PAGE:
Tens of kilometres long, several meters wide and more than 10 meters deep – this was one of the most impressive geological features I had ever seen. This huge zip in the middle of a desolate highland southest of Husavik is a gigantic fault, which runs more or less parallel to the Krafla volcanic field, the area we visited yesterday. Both zones form part of the mid-ocean ridge on which Iceland is situated.
The small gravel road leading up into the vast highland could easily be managed by our bus and by our bus driver, except for a short stretch, where road works made a detour necessary. Road works – this sounds almost ridiculous in this desolate place, but obviously there are plans to build a geothermal power plant far up in the highland, which will be used to run a future aluminium smelter in Husavik. The clayey soil close to the gravel road was soaked with water, and it came as now surprise that the bus first started to glide and finally got stuck! Our poor students became really frightened and thought that the bus would turn over, but they were told that Icelandic busses never turn over, and this calmed them down a bit. Luckily the cater pillar driver volunteered to help us out and pulled the whole bus out of the sticky clay. After a few more kilometres through lava fields and sparse vegetation, followed by a long walk over a hummocky field, we arrived at the spectacular fault. The view on the fault from higher ground was really spectacular: a wide crack with huge dissected and tumbled rocks on each side, winding through the flat landscape like a huge snake. One could really feel the power of the continental plates pulling apart, building up strain and stress in the rocks, and then a sudden burst. What a noise it must have been, when the rocks started to crack and tumble over.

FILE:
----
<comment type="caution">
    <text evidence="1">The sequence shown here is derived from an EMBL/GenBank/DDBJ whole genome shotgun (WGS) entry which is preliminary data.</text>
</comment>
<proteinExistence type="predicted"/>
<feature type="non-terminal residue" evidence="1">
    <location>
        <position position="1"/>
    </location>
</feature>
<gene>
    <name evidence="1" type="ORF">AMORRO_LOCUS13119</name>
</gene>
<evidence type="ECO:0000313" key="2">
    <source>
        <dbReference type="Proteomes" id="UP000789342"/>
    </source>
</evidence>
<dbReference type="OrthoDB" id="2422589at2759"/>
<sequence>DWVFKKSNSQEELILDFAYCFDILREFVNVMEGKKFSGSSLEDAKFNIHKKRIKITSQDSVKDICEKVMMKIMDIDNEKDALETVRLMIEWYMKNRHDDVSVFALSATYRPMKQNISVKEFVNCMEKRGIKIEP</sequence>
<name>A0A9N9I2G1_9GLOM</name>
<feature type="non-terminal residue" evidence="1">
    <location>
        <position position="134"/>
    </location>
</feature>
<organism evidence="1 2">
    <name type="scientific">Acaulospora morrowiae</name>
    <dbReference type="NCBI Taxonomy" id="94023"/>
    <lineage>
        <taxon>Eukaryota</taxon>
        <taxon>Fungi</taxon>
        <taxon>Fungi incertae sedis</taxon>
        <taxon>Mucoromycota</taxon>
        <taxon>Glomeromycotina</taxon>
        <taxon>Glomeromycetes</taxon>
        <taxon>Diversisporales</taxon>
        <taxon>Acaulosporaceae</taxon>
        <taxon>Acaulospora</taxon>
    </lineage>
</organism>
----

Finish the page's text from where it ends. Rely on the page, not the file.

The students ended this long day with a visit to one of the hot springs, while Nerys and I continued in our rental car to get some good shots of the small town of Husavik and the surrounding landscape. Husavik is well known for its whale safaris and thousands of tourists come here each year to sail out with the former whaling boats to see the whales.